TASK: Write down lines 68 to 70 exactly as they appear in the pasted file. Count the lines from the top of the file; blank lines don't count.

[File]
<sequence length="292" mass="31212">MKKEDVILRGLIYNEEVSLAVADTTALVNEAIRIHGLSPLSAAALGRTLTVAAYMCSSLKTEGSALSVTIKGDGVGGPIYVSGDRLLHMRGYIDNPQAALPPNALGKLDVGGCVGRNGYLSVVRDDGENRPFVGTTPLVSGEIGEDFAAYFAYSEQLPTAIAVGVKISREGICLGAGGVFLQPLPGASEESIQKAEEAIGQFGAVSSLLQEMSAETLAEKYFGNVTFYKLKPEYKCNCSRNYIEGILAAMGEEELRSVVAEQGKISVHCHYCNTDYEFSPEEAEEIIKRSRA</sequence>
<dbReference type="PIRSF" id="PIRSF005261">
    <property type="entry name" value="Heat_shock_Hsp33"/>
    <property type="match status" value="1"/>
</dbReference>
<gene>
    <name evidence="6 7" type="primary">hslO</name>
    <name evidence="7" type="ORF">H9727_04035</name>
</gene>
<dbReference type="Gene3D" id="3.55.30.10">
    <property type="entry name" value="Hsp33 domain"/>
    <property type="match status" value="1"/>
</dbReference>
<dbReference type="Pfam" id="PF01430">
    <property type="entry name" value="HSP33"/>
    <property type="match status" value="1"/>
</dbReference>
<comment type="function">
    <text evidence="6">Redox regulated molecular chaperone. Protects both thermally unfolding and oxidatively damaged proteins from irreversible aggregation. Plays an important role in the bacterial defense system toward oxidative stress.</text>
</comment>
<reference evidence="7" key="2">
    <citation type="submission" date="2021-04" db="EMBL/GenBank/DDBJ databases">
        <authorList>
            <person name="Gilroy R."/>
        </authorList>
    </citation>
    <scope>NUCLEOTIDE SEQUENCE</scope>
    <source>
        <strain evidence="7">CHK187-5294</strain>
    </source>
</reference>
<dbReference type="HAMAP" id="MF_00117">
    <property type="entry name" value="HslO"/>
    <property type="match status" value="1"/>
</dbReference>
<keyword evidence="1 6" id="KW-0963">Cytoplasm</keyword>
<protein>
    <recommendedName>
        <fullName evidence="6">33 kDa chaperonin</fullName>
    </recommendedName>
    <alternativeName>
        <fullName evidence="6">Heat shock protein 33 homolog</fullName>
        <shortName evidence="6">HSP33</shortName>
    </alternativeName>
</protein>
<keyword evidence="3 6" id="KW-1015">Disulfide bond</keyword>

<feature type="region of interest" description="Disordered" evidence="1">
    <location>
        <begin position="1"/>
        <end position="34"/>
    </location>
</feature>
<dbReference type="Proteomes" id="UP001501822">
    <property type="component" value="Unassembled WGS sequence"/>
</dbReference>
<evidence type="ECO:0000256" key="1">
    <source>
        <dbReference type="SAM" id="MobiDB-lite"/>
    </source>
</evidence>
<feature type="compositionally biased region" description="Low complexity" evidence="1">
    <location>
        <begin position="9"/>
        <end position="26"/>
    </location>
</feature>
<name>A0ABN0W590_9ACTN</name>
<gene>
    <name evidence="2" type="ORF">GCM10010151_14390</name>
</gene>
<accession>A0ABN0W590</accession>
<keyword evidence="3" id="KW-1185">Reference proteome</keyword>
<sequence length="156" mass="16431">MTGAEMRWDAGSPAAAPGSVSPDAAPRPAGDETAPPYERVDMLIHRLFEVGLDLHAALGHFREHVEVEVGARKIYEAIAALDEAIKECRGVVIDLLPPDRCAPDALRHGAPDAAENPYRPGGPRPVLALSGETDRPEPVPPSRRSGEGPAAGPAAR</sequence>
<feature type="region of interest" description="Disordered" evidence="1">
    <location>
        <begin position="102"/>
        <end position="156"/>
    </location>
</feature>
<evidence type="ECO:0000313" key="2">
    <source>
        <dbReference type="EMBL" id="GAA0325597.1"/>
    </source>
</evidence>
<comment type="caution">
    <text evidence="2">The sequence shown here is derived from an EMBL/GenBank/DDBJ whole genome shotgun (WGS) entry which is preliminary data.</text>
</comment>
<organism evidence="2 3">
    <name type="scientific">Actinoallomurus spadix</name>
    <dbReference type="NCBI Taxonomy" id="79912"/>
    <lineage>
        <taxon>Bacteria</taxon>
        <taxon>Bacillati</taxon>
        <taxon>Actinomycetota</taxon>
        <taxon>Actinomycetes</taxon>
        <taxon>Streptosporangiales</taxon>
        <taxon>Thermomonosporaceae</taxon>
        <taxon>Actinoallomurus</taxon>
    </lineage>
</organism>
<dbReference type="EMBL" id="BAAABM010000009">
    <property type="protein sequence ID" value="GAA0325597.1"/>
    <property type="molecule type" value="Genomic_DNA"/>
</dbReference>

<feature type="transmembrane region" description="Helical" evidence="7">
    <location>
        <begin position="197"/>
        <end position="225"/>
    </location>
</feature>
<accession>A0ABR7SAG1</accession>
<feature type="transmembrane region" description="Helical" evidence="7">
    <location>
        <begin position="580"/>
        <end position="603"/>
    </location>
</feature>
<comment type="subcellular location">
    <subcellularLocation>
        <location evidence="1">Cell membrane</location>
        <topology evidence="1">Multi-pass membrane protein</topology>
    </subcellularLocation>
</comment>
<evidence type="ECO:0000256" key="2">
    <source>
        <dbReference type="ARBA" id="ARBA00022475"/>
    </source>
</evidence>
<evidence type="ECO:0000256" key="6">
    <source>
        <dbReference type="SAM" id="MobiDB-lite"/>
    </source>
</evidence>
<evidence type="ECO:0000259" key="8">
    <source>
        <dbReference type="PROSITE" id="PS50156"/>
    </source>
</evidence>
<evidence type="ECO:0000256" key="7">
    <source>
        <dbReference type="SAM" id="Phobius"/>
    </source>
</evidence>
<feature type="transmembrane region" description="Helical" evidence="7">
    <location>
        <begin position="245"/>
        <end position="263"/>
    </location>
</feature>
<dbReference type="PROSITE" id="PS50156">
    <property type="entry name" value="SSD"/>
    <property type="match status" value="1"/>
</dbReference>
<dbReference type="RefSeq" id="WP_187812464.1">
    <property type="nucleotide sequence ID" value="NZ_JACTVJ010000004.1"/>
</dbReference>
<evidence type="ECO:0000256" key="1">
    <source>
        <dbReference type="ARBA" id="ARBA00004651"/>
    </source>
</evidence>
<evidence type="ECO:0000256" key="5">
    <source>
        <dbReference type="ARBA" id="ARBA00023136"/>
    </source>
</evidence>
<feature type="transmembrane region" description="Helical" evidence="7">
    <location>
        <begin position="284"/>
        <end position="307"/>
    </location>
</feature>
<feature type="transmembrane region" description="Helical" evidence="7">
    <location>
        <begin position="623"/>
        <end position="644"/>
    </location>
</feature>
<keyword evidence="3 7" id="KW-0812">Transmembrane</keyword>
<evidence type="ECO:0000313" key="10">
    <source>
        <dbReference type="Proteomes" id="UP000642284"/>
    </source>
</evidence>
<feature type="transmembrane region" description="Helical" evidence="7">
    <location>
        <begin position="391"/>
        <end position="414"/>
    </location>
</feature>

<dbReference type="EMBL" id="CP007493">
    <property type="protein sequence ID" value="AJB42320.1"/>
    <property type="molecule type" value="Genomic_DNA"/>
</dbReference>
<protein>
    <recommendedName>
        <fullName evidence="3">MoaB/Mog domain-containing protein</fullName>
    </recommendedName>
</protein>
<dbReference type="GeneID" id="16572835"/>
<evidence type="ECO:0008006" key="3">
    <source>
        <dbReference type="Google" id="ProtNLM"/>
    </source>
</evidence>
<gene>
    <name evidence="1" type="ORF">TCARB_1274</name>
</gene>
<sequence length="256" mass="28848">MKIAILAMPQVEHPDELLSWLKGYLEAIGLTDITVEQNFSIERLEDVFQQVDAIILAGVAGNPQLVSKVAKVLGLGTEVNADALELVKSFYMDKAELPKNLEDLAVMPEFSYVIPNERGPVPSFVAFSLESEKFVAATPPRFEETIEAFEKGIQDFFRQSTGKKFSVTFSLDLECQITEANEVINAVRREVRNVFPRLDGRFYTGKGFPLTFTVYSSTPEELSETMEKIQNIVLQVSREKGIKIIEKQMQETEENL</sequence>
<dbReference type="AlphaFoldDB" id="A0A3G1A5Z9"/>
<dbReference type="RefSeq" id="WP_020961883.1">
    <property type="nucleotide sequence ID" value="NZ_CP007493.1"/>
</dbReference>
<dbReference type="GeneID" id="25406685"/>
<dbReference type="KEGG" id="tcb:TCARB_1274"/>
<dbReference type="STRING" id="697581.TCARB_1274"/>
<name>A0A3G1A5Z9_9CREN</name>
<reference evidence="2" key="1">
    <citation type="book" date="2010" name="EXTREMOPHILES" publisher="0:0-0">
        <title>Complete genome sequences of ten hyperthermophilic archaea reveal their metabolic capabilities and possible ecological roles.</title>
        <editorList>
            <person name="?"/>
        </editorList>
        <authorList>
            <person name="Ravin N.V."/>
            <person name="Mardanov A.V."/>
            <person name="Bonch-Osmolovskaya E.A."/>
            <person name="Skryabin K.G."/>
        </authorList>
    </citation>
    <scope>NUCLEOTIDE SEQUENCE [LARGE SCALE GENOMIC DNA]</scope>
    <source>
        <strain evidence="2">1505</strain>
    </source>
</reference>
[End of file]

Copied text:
<gene>
    <name evidence="2" type="ORF">GCM10010151_14390</name>
</gene>